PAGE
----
Ar Tonelico’s Music Chants Discordantly, Whispers Seductively

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morning music kotaku

Welcome to Morning Music, Kotaku’s daily hangout for folks who love video games and the cool-arse sounds they make. Today we’re going to attempt to look past how blatantly horny the Ar Tonelico series is so we can focus on how good its music is. I wish us all luck.

Created by Gust, the Japanese developer behind many cute but also mildly pervy role-playing games, Ar Tonelico is a series that’s all about music. There’s an artificial female race called Reyvateils, members of which can convert sound into magical power. Each Reyvateil has a special port somewhere on their body where each game’s male protagonist can insert crystals, generally accompanied by lots of moaning and unsubtle innuendo. Think “it’s so big, how will it fit?” and “don’t look at me there.” The protagonist can also enter the consciousness of a Reyvateil, increasing their power by basically psychoanalyzing them in visual novel form.

Long stories short, the Ar Tonelico series has a lot of problematic elements, but it’s also got amazing music, as one would expect from a series powered by song magic. Though many different genres are represented throughout the series, the Gust sound team (Akira Tsuchiya, Ken Nakagawa, and Daisuke Achiwa) along with Japanese singers/composers Haruka Shimotsuki and Akiko Shikata, forged a unique sound for the series by combining choral hymns, tribal beats, and lyrical whispers. It all comes together in the opening music from the first game, 2006’s PS2 RPG Ar Tonelico: Melody of Elemia (playlist / longplay / VGMdb).

Let’s listen:

Gust / NIS America / DAGRAN KETHER (YouTube)

Utau Oka (Singing Hills)” opens with a wall of harmonic voices. There’s something wonderfully off about them. Like they’re on the verge of breaking. Like there’s so much energy in those voices it can barely be contained. Imagine buying this game and bringing it home, no idea what to expect, and being hit by that wall right off the bat. Then the beats come in (0:28), untamed and wild, a strange companion to the structured (if barely) choral vocals. Strings kick in, tempering the vocals. At around 1:06 there’s a vocal solo, the closest “Utau Oka” comes to a standard Japanese role-playing game track. Then the whispers come.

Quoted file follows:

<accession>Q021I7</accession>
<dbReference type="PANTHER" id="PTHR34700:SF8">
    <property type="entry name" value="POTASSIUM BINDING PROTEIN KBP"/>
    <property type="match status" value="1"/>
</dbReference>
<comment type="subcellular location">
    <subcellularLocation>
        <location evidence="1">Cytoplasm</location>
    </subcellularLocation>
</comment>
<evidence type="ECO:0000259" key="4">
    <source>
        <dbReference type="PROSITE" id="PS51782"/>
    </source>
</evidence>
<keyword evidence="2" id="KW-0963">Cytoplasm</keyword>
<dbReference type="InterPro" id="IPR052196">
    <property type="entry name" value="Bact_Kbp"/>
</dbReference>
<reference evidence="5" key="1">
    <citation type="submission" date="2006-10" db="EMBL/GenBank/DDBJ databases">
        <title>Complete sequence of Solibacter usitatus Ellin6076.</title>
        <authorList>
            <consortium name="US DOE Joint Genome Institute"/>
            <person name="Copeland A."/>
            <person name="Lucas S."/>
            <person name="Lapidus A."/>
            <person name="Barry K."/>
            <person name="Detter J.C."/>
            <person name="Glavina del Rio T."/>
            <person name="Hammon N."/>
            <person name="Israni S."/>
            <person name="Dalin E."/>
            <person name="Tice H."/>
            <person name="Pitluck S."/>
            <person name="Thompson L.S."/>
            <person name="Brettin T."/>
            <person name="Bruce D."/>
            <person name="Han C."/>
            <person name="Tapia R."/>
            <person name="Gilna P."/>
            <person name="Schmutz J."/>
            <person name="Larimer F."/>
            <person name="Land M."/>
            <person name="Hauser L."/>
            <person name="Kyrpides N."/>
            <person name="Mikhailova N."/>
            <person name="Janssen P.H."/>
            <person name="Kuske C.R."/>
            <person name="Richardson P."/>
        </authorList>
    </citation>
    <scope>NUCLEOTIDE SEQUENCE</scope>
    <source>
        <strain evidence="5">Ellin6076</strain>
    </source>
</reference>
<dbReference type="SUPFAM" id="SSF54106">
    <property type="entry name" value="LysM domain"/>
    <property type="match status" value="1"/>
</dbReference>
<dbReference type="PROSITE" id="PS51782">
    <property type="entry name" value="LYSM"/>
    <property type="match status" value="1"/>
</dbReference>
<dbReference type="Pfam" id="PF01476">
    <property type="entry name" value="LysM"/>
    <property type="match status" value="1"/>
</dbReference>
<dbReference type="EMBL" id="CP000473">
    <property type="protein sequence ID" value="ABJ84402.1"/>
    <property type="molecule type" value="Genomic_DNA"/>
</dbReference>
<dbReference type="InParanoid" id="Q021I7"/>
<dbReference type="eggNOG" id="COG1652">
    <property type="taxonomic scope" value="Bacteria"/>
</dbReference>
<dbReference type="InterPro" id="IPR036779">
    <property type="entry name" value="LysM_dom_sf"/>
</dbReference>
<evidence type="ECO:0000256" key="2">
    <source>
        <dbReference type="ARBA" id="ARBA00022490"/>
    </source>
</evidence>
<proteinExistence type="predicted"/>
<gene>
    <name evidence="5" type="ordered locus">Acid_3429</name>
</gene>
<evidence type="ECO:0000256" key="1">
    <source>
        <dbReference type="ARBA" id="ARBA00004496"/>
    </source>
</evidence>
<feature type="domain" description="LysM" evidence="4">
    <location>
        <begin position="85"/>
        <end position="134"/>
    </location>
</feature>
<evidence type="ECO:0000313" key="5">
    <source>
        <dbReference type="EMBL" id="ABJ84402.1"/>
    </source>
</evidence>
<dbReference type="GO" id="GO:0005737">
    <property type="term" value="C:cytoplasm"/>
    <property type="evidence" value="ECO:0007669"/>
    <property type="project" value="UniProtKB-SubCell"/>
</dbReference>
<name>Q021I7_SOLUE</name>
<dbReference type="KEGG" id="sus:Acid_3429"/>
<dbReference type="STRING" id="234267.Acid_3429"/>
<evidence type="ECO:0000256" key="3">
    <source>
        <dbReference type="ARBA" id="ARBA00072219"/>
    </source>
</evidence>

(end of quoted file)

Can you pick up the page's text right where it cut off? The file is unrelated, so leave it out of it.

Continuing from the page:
My goodness, those whispers. All of these loud voices, the strings, what sounds like an accordion, all subverted by this beautiful, quiet voice. I can feel those whispers when I listen to the track, snaking their way around me. Passing through me. It’s magical. When the other sounds fade around 1:48 and all we hear is the whispered “Ar Tonelico?” Shivers, every damn time. There’s something otherworldly about this music. As an opening theme, “Utau Oka” tells the player that once they press start, they’re going to a magical place that’s far removed from reality, where music is passion and power.

Time to pull myself out of Ar Tonelico before I get too deep. Feel free to continue talking about it and anything else you desire in the comments below. It won’t hurt. We’ll be gentle.

Comments

  • Despite the problems they have the Ar Tonelico games really are a triumph of music, character development and worldbuilding. The world of the towers are this wonderful mix of wistful sci-fi fantasy and melancholic post-apocalypse wherein it becomes clearer and clearer that the continued existence of humans, Reyvateils and the planet itself is shockingly fragile.
    The music itself is all sung in a constructed language (hymmnos) specifically geared towards conveying emotion through song and are intricately tied into the plot and the characters singing them when translated.
    Each game has at least a few truly fantastic Hymmnos songs (“Chronicle Key”, “Replekia” and “Arphage” are the first that come to mind for each game for me) without even getting into great tracks the general soundtrack has like II’s “The Second Tower”
    I always Felt Ar Tonelico got too much flack for what are essentially 5-10 minutes of innuendo laden conversation in 60 Hour+ games, Especially the first two games. 3 had that whole “remove clothing to power up magic” mechanic that makes it harder to defend.

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